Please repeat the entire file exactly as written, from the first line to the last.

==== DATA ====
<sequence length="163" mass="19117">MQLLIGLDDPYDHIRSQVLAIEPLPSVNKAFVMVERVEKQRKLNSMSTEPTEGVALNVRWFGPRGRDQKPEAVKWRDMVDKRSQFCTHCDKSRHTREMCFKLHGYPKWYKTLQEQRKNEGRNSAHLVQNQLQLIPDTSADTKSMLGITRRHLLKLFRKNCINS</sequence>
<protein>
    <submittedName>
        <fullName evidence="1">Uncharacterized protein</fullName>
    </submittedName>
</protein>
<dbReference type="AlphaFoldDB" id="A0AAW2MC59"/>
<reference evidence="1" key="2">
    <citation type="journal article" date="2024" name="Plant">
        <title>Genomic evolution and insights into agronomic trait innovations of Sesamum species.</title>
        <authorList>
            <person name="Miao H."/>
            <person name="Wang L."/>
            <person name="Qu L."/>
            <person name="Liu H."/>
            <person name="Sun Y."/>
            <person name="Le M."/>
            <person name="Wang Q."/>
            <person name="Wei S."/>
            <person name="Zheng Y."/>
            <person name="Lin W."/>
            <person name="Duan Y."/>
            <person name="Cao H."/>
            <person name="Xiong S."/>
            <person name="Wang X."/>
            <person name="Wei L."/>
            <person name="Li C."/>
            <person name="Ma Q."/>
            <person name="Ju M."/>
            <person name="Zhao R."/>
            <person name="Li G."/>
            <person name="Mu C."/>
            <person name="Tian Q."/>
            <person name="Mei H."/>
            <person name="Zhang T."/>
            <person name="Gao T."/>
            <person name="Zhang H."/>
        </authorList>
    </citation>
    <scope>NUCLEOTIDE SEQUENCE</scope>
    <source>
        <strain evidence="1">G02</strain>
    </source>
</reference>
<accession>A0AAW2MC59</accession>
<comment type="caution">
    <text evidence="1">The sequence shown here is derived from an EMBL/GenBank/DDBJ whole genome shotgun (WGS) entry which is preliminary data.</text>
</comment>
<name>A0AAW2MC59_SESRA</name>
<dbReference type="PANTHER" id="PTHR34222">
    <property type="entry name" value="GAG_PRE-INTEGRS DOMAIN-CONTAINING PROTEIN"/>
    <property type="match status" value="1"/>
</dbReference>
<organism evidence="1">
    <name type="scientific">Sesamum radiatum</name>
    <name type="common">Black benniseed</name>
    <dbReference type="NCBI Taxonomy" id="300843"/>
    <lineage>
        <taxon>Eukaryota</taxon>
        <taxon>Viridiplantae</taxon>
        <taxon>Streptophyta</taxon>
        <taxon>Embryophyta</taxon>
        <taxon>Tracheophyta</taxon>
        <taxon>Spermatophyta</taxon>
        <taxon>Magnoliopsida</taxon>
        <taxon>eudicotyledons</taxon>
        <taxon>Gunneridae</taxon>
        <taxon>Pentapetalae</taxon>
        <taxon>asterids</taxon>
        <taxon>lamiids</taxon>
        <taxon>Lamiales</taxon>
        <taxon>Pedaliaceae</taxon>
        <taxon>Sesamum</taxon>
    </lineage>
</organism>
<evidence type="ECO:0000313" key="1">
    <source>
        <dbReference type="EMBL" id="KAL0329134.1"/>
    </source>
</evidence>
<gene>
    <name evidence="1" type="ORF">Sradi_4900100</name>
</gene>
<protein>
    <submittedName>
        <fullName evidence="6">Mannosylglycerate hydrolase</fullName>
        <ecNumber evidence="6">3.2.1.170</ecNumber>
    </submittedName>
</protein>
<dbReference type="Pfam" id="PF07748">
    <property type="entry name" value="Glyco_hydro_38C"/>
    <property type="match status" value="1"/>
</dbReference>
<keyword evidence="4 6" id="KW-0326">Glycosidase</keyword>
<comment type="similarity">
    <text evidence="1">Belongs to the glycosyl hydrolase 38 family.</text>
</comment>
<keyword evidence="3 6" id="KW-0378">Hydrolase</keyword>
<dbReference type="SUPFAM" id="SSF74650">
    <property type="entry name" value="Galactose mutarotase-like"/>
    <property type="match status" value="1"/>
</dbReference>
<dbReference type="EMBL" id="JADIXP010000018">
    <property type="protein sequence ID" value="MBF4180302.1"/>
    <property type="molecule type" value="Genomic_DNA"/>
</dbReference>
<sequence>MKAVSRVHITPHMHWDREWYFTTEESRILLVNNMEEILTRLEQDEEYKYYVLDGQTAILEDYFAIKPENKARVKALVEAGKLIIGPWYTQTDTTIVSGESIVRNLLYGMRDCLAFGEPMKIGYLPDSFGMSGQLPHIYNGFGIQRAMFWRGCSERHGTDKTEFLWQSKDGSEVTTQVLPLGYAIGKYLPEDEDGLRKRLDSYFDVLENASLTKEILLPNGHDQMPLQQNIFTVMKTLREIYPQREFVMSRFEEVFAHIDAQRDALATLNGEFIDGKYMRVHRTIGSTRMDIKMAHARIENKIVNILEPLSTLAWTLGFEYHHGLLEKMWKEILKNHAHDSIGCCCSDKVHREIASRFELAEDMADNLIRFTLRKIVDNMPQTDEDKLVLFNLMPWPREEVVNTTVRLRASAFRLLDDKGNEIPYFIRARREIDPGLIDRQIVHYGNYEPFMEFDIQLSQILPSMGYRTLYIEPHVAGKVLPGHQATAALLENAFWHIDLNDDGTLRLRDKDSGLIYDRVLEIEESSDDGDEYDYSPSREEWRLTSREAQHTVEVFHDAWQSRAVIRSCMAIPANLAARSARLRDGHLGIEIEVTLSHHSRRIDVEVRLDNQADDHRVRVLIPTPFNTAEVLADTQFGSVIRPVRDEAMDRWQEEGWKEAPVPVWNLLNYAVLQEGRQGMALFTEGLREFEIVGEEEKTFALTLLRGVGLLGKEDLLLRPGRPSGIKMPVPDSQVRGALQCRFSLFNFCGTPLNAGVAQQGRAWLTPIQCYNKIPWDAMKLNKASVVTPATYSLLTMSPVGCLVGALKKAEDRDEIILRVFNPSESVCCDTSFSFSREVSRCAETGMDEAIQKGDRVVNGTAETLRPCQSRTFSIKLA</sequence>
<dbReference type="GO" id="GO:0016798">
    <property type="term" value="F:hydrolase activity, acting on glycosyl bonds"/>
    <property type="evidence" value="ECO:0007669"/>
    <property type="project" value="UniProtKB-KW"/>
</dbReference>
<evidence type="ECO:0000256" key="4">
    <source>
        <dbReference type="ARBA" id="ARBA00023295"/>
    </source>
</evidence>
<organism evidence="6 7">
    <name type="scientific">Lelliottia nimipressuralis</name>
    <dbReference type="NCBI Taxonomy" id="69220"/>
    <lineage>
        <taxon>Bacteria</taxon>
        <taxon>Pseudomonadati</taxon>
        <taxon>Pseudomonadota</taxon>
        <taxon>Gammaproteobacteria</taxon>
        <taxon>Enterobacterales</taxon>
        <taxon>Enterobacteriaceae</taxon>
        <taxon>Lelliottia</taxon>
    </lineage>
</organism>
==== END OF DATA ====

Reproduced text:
<sequence length="163" mass="19117">MQLLIGLDDPYDHIRSQVLAIEPLPSVNKAFVMVERVEKQRKLNSMSTEPTEGVALNVRWFGPRGRDQKPEAVKWRDMVDKRSQFCTHCDKSRHTREMCFKLHGYPKWYKTLQEQRKNEGRNSAHLVQNQLQLIPDTSADTKSMLGITRRHLLKLFRKNCINS</sequence>
<protein>
    <submittedName>
        <fullName evidence="1">Uncharacterized protein</fullName>
    </submittedName>
</protein>
<dbReference type="AlphaFoldDB" id="A0AAW2MC59"/>
<reference evidence="1" key="2">
    <citation type="journal article" date="2024" name="Plant">
        <title>Genomic evolution and insights into agronomic trait innovations of Sesamum species.</title>
        <authorList>
            <person name="Miao H."/>
            <person name="Wang L."/>
            <person name="Qu L."/>
            <person name="Liu H."/>
            <person name="Sun Y."/>
            <person name="Le M."/>
            <person name="Wang Q."/>
            <person name="Wei S."/>
            <person name="Zheng Y."/>
            <person name="Lin W."/>
            <person name="Duan Y."/>
            <person name="Cao H."/>
            <person name="Xiong S."/>
            <person name="Wang X."/>
            <person name="Wei L."/>
            <person name="Li C."/>
            <person name="Ma Q."/>
            <person name="Ju M."/>
            <person name="Zhao R."/>
            <person name="Li G."/>
            <person name="Mu C."/>
            <person name="Tian Q."/>
            <person name="Mei H."/>
            <person name="Zhang T."/>
            <person name="Gao T."/>
            <person name="Zhang H."/>
        </authorList>
    </citation>
    <scope>NUCLEOTIDE SEQUENCE</scope>
    <source>
        <strain evidence="1">G02</strain>
    </source>
</reference>
<accession>A0AAW2MC59</accession>
<comment type="caution">
    <text evidence="1">The sequence shown here is derived from an EMBL/GenBank/DDBJ whole genome shotgun (WGS) entry which is preliminary data.</text>
</comment>
<name>A0AAW2MC59_SESRA</name>
<dbReference type="PANTHER" id="PTHR34222">
    <property type="entry name" value="GAG_PRE-INTEGRS DOMAIN-CONTAINING PROTEIN"/>
    <property type="match status" value="1"/>
</dbReference>
<organism evidence="1">
    <name type="scientific">Sesamum radiatum</name>
    <name type="common">Black benniseed</name>
    <dbReference type="NCBI Taxonomy" id="300843"/>
    <lineage>
        <taxon>Eukaryota</taxon>
        <taxon>Viridiplantae</taxon>
        <taxon>Streptophyta</taxon>
        <taxon>Embryophyta</taxon>
        <taxon>Tracheophyta</taxon>
        <taxon>Spermatophyta</taxon>
        <taxon>Magnoliopsida</taxon>
        <taxon>eudicotyledons</taxon>
        <taxon>Gunneridae</taxon>
        <taxon>Pentapetalae</taxon>
        <taxon>asterids</taxon>
        <taxon>lamiids</taxon>
        <taxon>Lamiales</taxon>
        <taxon>Pedaliaceae</taxon>
        <taxon>Sesamum</taxon>
    </lineage>
</organism>
<evidence type="ECO:0000313" key="1">
    <source>
        <dbReference type="EMBL" id="KAL0329134.1"/>
    </source>
</evidence>
<gene>
    <name evidence="1" type="ORF">Sradi_4900100</name>
</gene>
<protein>
    <submittedName>
        <fullName evidence="6">Mannosylglycerate hydrolase</fullName>
        <ecNumber evidence="6">3.2.1.170</ecNumber>
    </submittedName>
</protein>
<dbReference type="Pfam" id="PF07748">
    <property type="entry name" value="Glyco_hydro_38C"/>
    <property type="match status" value="1"/>
</dbReference>
<keyword evidence="4 6" id="KW-0326">Glycosidase</keyword>
<comment type="similarity">
    <text evidence="1">Belongs to the glycosyl hydrolase 38 family.</text>
</comment>
<keyword evidence="3 6" id="KW-0378">Hydrolase</keyword>
<dbReference type="SUPFAM" id="SSF74650">
    <property type="entry name" value="Galactose mutarotase-like"/>
    <property type="match status" value="1"/>
</dbReference>
<dbReference type="EMBL" id="JADIXP010000018">
    <property type="protein sequence ID" value="MBF4180302.1"/>
    <property type="molecule type" value="Genomic_DNA"/>
</dbReference>
<sequence>MKAVSRVHITPHMHWDREWYFTTEESRILLVNNMEEILTRLEQDEEYKYYVLDGQTAILEDYFAIKPENKARVKALVEAGKLIIGPWYTQTDTTIVSGESIVRNLLYGMRDCLAFGEPMKIGYLPDSFGMSGQLPHIYNGFGIQRAMFWRGCSERHGTDKTEFLWQSKDGSEVTTQVLPLGYAIGKYLPEDEDGLRKRLDSYFDVLENASLTKEILLPNGHDQMPLQQNIFTVMKTLREIYPQREFVMSRFEEVFAHIDAQRDALATLNGEFIDGKYMRVHRTIGSTRMDIKMAHARIENKIVNILEPLSTLAWTLGFEYHHGLLEKMWKEILKNHAHDSIGCCCSDKVHREIASRFELAEDMADNLIRFTLRKIVDNMPQTDEDKLVLFNLMPWPREEVVNTTVRLRASAFRLLDDKGNEIPYFIRARREIDPGLIDRQIVHYGNYEPFMEFDIQLSQILPSMGYRTLYIEPHVAGKVLPGHQATAALLENAFWHIDLNDDGTLRLRDKDSGLIYDRVLEIEESSDDGDEYDYSPSREEWRLTSREAQHTVEVFHDAWQSRAVIRSCMAIPANLAARSARLRDGHLGIEIEVTLSHHSRRIDVEVRLDNQADDHRVRVLIPTPFNTAEVLADTQFGSVIRPVRDEAMDRWQEEGWKEAPVPVWNLLNYAVLQEGRQGMALFTEGLREFEIVGEEEKTFALTLLRGVGLLGKEDLLLRPGRPSGIKMPVPDSQVRGALQCRFSLFNFCGTPLNAGVAQQGRAWLTPIQCYNKIPWDAMKLNKASVVTPATYSLLTMSPVGCLVGALKKAEDRDEIILRVFNPSESVCCDTSFSFSREVSRCAETGMDEAIQKGDRVVNGTAETLRPCQSRTFSIKLA</sequence>
<dbReference type="GO" id="GO:0016798">
    <property type="term" value="F:hydrolase activity, acting on glycosyl bonds"/>
    <property type="evidence" value="ECO:0007669"/>
    <property type="project" value="UniProtKB-KW"/>
</dbReference>
<evidence type="ECO:0000256" key="4">
    <source>
        <dbReference type="ARBA" id="ARBA00023295"/>
    </source>
</evidence>
<organism evidence="6 7">
    <name type="scientific">Lelliottia nimipressuralis</name>
    <dbReference type="NCBI Taxonomy" id="69220"/>
    <lineage>
        <taxon>Bacteria</taxon>
        <taxon>Pseudomonadati</taxon>
        <taxon>Pseudomonadota</taxon>
        <taxon>Gammaproteobacteria</taxon>
        <taxon>Enterobacterales</taxon>
        <taxon>Enterobacteriaceae</taxon>
        <taxon>Lelliottia</taxon>
    </lineage>
</organism>